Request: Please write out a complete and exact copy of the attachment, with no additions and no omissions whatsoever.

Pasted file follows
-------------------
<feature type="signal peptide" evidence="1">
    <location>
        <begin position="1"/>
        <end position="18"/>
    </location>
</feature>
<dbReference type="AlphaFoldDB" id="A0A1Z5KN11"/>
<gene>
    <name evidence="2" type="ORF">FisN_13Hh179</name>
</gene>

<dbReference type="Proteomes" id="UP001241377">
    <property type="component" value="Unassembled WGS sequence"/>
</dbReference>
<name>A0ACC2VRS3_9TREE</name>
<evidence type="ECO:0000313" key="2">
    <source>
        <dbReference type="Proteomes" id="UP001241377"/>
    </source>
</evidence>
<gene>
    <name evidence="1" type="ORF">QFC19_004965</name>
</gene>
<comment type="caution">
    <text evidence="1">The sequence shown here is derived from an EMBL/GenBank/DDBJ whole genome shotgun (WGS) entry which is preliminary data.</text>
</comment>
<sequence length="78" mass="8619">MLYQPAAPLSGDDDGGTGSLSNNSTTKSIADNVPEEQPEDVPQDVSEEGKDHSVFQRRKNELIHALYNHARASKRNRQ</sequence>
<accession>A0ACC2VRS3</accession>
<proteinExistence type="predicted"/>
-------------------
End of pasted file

<feature type="signal peptide" evidence="1">
    <location>
        <begin position="1"/>
        <end position="18"/>
    </location>
</feature>
<dbReference type="AlphaFoldDB" id="A0A1Z5KN11"/>
<gene>
    <name evidence="2" type="ORF">FisN_13Hh179</name>
</gene>

<dbReference type="Proteomes" id="UP001241377">
    <property type="component" value="Unassembled WGS sequence"/>
</dbReference>
<name>A0ACC2VRS3_9TREE</name>
<evidence type="ECO:0000313" key="2">
    <source>
        <dbReference type="Proteomes" id="UP001241377"/>
    </source>
</evidence>
<gene>
    <name evidence="1" type="ORF">QFC19_004965</name>
</gene>
<comment type="caution">
    <text evidence="1">The sequence shown here is derived from an EMBL/GenBank/DDBJ whole genome shotgun (WGS) entry which is preliminary data.</text>
</comment>
<sequence length="78" mass="8619">MLYQPAAPLSGDDDGGTGSLSNNSTTKSIADNVPEEQPEDVPQDVSEEGKDHSVFQRRKNELIHALYNHARASKRNRQ</sequence>
<accession>A0ACC2VRS3</accession>
<proteinExistence type="predicted"/>